Independent committee review of facial biometrics for UK government calls for police transparency

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The UK government’s independent expert committee on AI and data-driven technology says it expects an appropriate degree of transparency from law enforcement in the country on its use of facial biometrics, according to a new report.

A 32-page report from the Centre for Data Ethics and Innovation (CDEI) on facial recognition technology, part of the committee’s “Snapshot Series,” defines facial recognition and its uses, explains how accuracy is properly measured and thought of, and outlines the technology’s main benefits and risks. It goes on to examine the legal and regulatory context for facial recognition, in regards to both law enforcement and private sector use.

That section notes that while the legal basis for police use of facial recognition technology was finally clarified by a Cardiff High Court ruling last year, further clarity should be provided by a forthcoming opinion from the Information Commissioner’s Office on the King’s Cross deployment. Continuing questions about the adequacy of regulation covering police use of facial recognition in the UK is also noted, with the Surveillance Camera Commissioner noting that new technology may require changes in regulation that would bring facial recognition use by police closer to the rules for covert surveillance.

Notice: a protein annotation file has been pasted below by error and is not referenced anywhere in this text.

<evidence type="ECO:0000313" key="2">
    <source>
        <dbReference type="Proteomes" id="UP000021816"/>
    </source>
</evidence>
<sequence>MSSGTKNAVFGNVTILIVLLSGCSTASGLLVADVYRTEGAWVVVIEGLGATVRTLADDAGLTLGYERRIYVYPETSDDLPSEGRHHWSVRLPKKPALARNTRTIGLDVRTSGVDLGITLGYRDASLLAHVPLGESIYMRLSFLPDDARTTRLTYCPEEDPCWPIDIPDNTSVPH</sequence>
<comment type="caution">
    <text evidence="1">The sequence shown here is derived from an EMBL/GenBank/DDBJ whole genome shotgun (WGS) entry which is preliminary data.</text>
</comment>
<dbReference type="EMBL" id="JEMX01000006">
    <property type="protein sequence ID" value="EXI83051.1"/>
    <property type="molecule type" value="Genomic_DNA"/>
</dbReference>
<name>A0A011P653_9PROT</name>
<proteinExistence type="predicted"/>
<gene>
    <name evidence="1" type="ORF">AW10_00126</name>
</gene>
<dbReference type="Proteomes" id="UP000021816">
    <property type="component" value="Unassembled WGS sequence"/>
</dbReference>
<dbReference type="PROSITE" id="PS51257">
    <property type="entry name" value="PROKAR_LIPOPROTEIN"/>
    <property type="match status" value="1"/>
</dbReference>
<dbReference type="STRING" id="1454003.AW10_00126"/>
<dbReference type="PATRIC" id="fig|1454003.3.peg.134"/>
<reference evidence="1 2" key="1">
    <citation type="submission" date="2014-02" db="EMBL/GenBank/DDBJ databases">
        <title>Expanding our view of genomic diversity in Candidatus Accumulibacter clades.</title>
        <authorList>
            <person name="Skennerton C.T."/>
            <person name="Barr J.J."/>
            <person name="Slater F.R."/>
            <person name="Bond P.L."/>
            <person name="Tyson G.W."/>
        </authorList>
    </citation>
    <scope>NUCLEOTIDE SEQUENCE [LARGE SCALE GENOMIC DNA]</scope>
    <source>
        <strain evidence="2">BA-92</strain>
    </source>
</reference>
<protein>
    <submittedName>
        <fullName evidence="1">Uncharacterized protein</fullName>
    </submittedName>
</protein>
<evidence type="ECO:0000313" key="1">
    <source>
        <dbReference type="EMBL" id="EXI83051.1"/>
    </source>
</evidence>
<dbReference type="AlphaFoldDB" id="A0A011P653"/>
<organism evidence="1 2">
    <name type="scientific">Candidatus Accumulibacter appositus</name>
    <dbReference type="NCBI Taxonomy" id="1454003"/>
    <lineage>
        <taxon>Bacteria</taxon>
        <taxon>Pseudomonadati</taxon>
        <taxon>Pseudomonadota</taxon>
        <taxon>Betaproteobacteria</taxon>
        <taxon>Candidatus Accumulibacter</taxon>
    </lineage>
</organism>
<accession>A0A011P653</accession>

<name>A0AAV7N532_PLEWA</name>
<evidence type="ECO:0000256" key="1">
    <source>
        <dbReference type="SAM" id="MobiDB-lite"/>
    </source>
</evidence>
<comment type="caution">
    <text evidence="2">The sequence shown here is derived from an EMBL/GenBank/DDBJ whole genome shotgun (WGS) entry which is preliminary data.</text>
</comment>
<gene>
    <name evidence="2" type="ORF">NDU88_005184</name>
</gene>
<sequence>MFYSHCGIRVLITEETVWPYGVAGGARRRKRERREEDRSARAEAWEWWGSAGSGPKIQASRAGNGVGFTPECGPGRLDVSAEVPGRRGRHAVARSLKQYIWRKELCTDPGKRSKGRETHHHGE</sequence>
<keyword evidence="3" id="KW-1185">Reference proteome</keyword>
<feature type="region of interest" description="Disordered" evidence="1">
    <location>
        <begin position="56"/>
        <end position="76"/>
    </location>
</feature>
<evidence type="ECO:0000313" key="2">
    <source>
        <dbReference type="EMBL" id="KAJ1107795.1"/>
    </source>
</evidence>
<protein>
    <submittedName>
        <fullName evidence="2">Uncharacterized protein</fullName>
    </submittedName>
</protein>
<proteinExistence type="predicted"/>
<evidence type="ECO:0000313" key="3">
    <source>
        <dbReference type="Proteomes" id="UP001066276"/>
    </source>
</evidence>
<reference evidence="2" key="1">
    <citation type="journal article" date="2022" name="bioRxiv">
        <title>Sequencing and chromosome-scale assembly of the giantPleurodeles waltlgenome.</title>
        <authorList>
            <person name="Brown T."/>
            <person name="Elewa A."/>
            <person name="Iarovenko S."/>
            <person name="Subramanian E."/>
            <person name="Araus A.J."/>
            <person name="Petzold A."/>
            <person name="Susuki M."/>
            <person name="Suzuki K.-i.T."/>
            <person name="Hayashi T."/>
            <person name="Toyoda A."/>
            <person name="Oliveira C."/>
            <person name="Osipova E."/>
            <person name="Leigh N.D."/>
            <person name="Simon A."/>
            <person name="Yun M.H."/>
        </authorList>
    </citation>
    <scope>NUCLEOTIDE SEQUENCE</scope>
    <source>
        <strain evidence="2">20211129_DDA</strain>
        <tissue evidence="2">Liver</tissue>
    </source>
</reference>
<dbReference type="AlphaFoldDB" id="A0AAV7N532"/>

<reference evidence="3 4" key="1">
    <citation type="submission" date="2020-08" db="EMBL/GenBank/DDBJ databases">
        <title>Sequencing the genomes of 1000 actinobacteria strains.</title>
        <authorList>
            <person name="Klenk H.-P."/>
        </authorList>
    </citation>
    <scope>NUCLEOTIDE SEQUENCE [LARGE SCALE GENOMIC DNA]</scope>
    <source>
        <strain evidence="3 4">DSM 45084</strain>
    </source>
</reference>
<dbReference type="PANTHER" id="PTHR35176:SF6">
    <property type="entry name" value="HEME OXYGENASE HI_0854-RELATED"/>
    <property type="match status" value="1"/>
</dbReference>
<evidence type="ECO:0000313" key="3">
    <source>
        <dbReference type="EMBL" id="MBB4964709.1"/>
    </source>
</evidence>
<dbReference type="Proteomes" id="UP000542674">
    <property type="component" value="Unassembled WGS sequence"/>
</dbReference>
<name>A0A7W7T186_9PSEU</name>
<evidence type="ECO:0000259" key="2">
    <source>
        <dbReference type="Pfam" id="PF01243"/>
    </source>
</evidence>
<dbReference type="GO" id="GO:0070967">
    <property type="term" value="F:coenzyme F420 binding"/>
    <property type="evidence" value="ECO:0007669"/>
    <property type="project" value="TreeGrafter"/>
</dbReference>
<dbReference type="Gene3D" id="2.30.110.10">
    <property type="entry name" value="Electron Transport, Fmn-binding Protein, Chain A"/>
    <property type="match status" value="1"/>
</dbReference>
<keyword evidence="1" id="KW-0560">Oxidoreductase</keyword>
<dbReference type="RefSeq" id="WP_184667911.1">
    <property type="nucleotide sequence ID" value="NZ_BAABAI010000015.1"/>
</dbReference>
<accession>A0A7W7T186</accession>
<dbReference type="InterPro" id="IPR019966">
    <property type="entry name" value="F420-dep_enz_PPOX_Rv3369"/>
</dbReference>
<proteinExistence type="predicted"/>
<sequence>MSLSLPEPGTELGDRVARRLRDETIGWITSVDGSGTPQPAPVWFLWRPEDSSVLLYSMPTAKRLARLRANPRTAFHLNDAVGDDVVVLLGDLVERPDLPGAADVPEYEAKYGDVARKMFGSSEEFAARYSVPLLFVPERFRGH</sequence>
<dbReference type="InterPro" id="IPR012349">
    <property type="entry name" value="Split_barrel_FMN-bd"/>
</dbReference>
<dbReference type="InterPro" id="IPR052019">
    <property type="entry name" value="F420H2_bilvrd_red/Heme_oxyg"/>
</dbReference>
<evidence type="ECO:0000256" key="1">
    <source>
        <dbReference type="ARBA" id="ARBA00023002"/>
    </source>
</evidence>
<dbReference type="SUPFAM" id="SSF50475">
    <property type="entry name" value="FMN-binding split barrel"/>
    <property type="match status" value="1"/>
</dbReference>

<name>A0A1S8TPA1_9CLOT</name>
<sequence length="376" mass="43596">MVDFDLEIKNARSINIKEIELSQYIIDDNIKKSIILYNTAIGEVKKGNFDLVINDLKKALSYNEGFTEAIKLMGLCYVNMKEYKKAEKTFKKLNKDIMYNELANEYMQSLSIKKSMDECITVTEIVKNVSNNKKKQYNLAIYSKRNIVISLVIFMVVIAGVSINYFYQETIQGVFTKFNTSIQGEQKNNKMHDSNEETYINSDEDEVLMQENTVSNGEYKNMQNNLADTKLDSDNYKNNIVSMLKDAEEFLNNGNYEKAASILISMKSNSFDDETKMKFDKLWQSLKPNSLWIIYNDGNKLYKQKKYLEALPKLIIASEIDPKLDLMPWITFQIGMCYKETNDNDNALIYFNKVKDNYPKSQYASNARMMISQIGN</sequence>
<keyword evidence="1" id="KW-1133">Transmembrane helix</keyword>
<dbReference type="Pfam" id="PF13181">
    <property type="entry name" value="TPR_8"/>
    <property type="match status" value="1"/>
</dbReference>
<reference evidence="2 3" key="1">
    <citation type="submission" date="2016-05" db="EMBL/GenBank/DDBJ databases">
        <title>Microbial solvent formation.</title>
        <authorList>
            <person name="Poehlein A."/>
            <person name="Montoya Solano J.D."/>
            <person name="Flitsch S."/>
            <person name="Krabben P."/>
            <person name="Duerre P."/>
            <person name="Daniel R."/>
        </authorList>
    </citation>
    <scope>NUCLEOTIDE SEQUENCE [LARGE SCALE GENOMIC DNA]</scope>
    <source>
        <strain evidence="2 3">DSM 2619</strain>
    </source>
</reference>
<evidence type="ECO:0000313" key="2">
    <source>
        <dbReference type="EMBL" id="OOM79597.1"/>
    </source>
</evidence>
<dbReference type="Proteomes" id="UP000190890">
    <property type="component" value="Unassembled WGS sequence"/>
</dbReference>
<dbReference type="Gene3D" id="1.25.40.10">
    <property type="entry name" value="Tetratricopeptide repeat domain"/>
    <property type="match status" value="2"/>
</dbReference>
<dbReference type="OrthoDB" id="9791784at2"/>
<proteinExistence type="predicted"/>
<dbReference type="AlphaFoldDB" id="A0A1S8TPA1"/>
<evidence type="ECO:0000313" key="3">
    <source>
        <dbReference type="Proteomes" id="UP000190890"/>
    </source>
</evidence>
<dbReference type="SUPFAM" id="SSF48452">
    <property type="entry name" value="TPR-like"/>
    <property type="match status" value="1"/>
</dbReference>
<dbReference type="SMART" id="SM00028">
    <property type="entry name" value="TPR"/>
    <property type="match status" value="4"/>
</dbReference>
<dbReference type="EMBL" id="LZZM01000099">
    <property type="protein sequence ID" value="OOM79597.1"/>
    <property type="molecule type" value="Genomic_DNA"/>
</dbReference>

Benefits identified include security, efficiency and scale, while risks include threats to privacy, inaccuracy and bias, and power imbalances. Much more than many such reports, the CDEI report differentiates between different applications for verification and identification, and different types of errors.

The group brought together by CDEI to conduct the research is made up of 30 people, with the largest portion drawn from academia, along with several representatives from law enforcement, several from UK commissioner’s offices, including Biometrics Commissioner Paul Wiles, representatives from advocacy groups, one each from Yoti, Google and Microsoft, and two from FaceWatch. Home Office and the Department for Digital, Media, Culture and Sport also participate.

In a final section on “What’s next for the governance of FRT?”, the committee asks how the public should be engaged on the matter, if there is a case for new laws to regulate the technology’s use by police, if the powers of oversight commissioners should be reviewed and clarified, how private sector use should be regulated, and what role there is for industry self-regulation. Final answers are not offered, but different opinions and ongoing processes to arrive at answers are considered.

Government considers biometric remote property sales processes

HM Land Registry writes in a blog post that cryptography and biometrics, combined with electronic identity credentials, can enable digital identity checks to prevent property fraud and confirm applicant’s identities while maintaining social distancing.

The opinion is shared by the Law Society, the Council for Licensed Conveyancers (CLC) and the Chartered Institute for Legal Executives (CILEx), and they have been working with the conveyancing industry to find ways to facilitate property transactions during the pandemic.

The system described is a typical ID document check and selfie video for facial biometric matching, using a smartphone. The recent revelation that 79 percent of those using the Home Office’s EU settlement scheme rated it easy or fairly easy to use and the technology’s use for immigration systems at airports are cited as evidence that it can be effective for such processes.

This post was updated at 10:44am Eastern on June 3, 2020 to clarify that the researchers are not employees of CDEI.

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